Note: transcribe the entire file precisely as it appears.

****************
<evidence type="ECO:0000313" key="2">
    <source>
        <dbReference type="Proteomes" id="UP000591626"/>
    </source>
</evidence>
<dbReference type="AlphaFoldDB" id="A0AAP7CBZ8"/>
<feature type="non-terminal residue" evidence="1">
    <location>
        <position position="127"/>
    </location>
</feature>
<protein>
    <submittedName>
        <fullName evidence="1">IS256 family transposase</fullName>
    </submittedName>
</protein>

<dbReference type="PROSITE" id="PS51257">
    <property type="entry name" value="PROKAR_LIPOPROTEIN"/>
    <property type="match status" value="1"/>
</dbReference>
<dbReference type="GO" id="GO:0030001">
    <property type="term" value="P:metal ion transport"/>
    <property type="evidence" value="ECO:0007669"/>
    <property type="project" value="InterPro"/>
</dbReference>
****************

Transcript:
<evidence type="ECO:0000313" key="2">
    <source>
        <dbReference type="Proteomes" id="UP000591626"/>
    </source>
</evidence>
<dbReference type="AlphaFoldDB" id="A0AAP7CBZ8"/>
<feature type="non-terminal residue" evidence="1">
    <location>
        <position position="127"/>
    </location>
</feature>
<protein>
    <submittedName>
        <fullName evidence="1">IS256 family transposase</fullName>
    </submittedName>
</protein>

<dbReference type="PROSITE" id="PS51257">
    <property type="entry name" value="PROKAR_LIPOPROTEIN"/>
    <property type="match status" value="1"/>
</dbReference>
<dbReference type="GO" id="GO:0030001">
    <property type="term" value="P:metal ion transport"/>
    <property type="evidence" value="ECO:0007669"/>
    <property type="project" value="InterPro"/>
</dbReference>